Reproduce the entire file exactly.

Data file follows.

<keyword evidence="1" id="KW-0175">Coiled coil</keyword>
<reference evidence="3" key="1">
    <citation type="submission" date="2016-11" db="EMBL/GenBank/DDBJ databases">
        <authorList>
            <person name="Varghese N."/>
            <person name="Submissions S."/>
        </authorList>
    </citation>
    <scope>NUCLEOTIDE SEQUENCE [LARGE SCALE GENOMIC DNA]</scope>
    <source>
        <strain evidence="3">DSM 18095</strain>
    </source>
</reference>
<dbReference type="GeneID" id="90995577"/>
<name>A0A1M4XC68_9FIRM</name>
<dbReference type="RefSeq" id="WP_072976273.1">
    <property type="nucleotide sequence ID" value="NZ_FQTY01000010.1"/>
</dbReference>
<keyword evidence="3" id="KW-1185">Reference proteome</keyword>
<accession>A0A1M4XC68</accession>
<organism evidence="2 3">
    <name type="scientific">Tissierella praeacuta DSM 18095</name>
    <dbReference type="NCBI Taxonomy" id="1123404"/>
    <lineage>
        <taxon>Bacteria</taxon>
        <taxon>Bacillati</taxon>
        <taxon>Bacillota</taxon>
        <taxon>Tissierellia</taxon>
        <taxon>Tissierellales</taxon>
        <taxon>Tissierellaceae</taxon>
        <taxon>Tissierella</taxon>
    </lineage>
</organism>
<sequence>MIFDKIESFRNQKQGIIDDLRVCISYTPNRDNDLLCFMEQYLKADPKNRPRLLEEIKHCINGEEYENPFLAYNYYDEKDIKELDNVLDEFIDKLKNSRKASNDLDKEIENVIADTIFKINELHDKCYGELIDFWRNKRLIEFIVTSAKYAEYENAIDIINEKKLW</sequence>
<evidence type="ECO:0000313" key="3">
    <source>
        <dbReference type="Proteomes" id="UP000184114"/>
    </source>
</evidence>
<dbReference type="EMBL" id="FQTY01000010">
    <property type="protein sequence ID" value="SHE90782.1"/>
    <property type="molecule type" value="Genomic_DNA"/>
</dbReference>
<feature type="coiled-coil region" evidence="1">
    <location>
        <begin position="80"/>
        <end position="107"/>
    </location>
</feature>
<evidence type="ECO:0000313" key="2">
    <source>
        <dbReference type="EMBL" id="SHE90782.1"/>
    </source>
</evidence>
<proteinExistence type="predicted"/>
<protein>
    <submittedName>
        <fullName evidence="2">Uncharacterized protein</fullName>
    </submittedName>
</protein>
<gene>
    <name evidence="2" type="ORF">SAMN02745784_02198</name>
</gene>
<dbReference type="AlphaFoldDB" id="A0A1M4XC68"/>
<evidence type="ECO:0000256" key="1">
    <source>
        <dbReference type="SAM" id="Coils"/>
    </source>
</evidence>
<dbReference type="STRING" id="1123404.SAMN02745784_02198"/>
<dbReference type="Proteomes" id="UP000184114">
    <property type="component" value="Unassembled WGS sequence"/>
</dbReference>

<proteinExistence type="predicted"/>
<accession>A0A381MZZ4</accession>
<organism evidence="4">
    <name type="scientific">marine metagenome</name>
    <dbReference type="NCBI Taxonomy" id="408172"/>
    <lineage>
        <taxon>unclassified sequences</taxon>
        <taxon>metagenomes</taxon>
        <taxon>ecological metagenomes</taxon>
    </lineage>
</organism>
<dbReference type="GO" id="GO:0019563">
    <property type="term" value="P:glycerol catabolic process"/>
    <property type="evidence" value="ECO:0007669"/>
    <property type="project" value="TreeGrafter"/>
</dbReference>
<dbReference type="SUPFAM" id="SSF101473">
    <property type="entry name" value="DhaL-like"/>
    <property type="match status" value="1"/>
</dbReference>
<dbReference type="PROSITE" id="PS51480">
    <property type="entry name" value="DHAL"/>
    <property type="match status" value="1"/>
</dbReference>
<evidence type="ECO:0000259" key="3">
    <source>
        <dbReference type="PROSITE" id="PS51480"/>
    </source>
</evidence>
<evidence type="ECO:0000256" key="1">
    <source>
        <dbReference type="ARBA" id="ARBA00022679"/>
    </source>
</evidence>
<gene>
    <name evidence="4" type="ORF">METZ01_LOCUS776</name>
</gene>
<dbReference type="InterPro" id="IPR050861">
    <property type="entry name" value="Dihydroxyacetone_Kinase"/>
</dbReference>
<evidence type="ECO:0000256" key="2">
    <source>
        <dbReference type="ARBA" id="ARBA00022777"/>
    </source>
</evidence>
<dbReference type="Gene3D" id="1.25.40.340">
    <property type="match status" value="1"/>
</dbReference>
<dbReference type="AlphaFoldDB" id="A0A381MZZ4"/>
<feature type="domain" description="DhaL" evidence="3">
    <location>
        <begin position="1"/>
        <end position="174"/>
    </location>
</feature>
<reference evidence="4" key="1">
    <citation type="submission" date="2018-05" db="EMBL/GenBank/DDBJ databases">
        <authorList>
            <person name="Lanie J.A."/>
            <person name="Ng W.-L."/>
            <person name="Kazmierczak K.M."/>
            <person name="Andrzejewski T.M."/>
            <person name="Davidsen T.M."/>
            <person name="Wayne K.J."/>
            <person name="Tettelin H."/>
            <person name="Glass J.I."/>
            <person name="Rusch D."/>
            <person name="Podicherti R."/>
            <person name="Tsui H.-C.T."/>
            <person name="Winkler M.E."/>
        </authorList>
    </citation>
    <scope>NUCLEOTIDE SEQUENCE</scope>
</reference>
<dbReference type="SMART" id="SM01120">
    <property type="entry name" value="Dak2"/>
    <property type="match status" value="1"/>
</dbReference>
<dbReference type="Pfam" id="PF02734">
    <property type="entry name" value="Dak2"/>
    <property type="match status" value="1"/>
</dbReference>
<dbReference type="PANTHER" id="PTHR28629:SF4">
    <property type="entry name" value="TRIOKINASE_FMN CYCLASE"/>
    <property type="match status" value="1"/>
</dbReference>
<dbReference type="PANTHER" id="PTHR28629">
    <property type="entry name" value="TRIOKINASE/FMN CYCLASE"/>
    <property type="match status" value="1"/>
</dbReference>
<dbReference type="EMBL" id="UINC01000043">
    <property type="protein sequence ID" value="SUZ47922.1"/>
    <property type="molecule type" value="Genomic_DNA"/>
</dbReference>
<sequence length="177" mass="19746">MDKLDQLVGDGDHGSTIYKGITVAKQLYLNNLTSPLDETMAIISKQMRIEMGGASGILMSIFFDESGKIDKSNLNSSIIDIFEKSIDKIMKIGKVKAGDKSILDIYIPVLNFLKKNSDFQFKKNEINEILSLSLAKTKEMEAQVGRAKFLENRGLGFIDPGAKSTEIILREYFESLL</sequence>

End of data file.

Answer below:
<keyword evidence="1" id="KW-0175">Coiled coil</keyword>
<reference evidence="3" key="1">
    <citation type="submission" date="2016-11" db="EMBL/GenBank/DDBJ databases">
        <authorList>
            <person name="Varghese N."/>
            <person name="Submissions S."/>
        </authorList>
    </citation>
    <scope>NUCLEOTIDE SEQUENCE [LARGE SCALE GENOMIC DNA]</scope>
    <source>
        <strain evidence="3">DSM 18095</strain>
    </source>
</reference>
<dbReference type="GeneID" id="90995577"/>
<name>A0A1M4XC68_9FIRM</name>
<dbReference type="RefSeq" id="WP_072976273.1">
    <property type="nucleotide sequence ID" value="NZ_FQTY01000010.1"/>
</dbReference>
<keyword evidence="3" id="KW-1185">Reference proteome</keyword>
<accession>A0A1M4XC68</accession>
<organism evidence="2 3">
    <name type="scientific">Tissierella praeacuta DSM 18095</name>
    <dbReference type="NCBI Taxonomy" id="1123404"/>
    <lineage>
        <taxon>Bacteria</taxon>
        <taxon>Bacillati</taxon>
        <taxon>Bacillota</taxon>
        <taxon>Tissierellia</taxon>
        <taxon>Tissierellales</taxon>
        <taxon>Tissierellaceae</taxon>
        <taxon>Tissierella</taxon>
    </lineage>
</organism>
<sequence>MIFDKIESFRNQKQGIIDDLRVCISYTPNRDNDLLCFMEQYLKADPKNRPRLLEEIKHCINGEEYENPFLAYNYYDEKDIKELDNVLDEFIDKLKNSRKASNDLDKEIENVIADTIFKINELHDKCYGELIDFWRNKRLIEFIVTSAKYAEYENAIDIINEKKLW</sequence>
<evidence type="ECO:0000313" key="3">
    <source>
        <dbReference type="Proteomes" id="UP000184114"/>
    </source>
</evidence>
<dbReference type="EMBL" id="FQTY01000010">
    <property type="protein sequence ID" value="SHE90782.1"/>
    <property type="molecule type" value="Genomic_DNA"/>
</dbReference>
<feature type="coiled-coil region" evidence="1">
    <location>
        <begin position="80"/>
        <end position="107"/>
    </location>
</feature>
<evidence type="ECO:0000313" key="2">
    <source>
        <dbReference type="EMBL" id="SHE90782.1"/>
    </source>
</evidence>
<proteinExistence type="predicted"/>
<protein>
    <submittedName>
        <fullName evidence="2">Uncharacterized protein</fullName>
    </submittedName>
</protein>
<gene>
    <name evidence="2" type="ORF">SAMN02745784_02198</name>
</gene>
<dbReference type="AlphaFoldDB" id="A0A1M4XC68"/>
<evidence type="ECO:0000256" key="1">
    <source>
        <dbReference type="SAM" id="Coils"/>
    </source>
</evidence>
<dbReference type="STRING" id="1123404.SAMN02745784_02198"/>
<dbReference type="Proteomes" id="UP000184114">
    <property type="component" value="Unassembled WGS sequence"/>
</dbReference>

<proteinExistence type="predicted"/>
<accession>A0A381MZZ4</accession>
<organism evidence="4">
    <name type="scientific">marine metagenome</name>
    <dbReference type="NCBI Taxonomy" id="408172"/>
    <lineage>
        <taxon>unclassified sequences</taxon>
        <taxon>metagenomes</taxon>
        <taxon>ecological metagenomes</taxon>
    </lineage>
</organism>
<dbReference type="GO" id="GO:0019563">
    <property type="term" value="P:glycerol catabolic process"/>
    <property type="evidence" value="ECO:0007669"/>
    <property type="project" value="TreeGrafter"/>
</dbReference>
<dbReference type="SUPFAM" id="SSF101473">
    <property type="entry name" value="DhaL-like"/>
    <property type="match status" value="1"/>
</dbReference>
<dbReference type="PROSITE" id="PS51480">
    <property type="entry name" value="DHAL"/>
    <property type="match status" value="1"/>
</dbReference>
<evidence type="ECO:0000259" key="3">
    <source>
        <dbReference type="PROSITE" id="PS51480"/>
    </source>
</evidence>
<evidence type="ECO:0000256" key="1">
    <source>
        <dbReference type="ARBA" id="ARBA00022679"/>
    </source>
</evidence>
<gene>
    <name evidence="4" type="ORF">METZ01_LOCUS776</name>
</gene>
<dbReference type="InterPro" id="IPR050861">
    <property type="entry name" value="Dihydroxyacetone_Kinase"/>
</dbReference>
<evidence type="ECO:0000256" key="2">
    <source>
        <dbReference type="ARBA" id="ARBA00022777"/>
    </source>
</evidence>
<dbReference type="Gene3D" id="1.25.40.340">
    <property type="match status" value="1"/>
</dbReference>
<dbReference type="AlphaFoldDB" id="A0A381MZZ4"/>
<feature type="domain" description="DhaL" evidence="3">
    <location>
        <begin position="1"/>
        <end position="174"/>
    </location>
</feature>
<reference evidence="4" key="1">
    <citation type="submission" date="2018-05" db="EMBL/GenBank/DDBJ databases">
        <authorList>
            <person name="Lanie J.A."/>
            <person name="Ng W.-L."/>
            <person name="Kazmierczak K.M."/>
            <person name="Andrzejewski T.M."/>
            <person name="Davidsen T.M."/>
            <person name="Wayne K.J."/>
            <person name="Tettelin H."/>
            <person name="Glass J.I."/>
            <person name="Rusch D."/>
            <person name="Podicherti R."/>
            <person name="Tsui H.-C.T."/>
            <person name="Winkler M.E."/>
        </authorList>
    </citation>
    <scope>NUCLEOTIDE SEQUENCE</scope>
</reference>
<dbReference type="SMART" id="SM01120">
    <property type="entry name" value="Dak2"/>
    <property type="match status" value="1"/>
</dbReference>
<dbReference type="Pfam" id="PF02734">
    <property type="entry name" value="Dak2"/>
    <property type="match status" value="1"/>
</dbReference>
<dbReference type="PANTHER" id="PTHR28629:SF4">
    <property type="entry name" value="TRIOKINASE_FMN CYCLASE"/>
    <property type="match status" value="1"/>
</dbReference>
<dbReference type="PANTHER" id="PTHR28629">
    <property type="entry name" value="TRIOKINASE/FMN CYCLASE"/>
    <property type="match status" value="1"/>
</dbReference>
<dbReference type="EMBL" id="UINC01000043">
    <property type="protein sequence ID" value="SUZ47922.1"/>
    <property type="molecule type" value="Genomic_DNA"/>
</dbReference>
<sequence length="177" mass="19746">MDKLDQLVGDGDHGSTIYKGITVAKQLYLNNLTSPLDETMAIISKQMRIEMGGASGILMSIFFDESGKIDKSNLNSSIIDIFEKSIDKIMKIGKVKAGDKSILDIYIPVLNFLKKNSDFQFKKNEINEILSLSLAKTKEMEAQVGRAKFLENRGLGFIDPGAKSTEIILREYFESLL</sequence>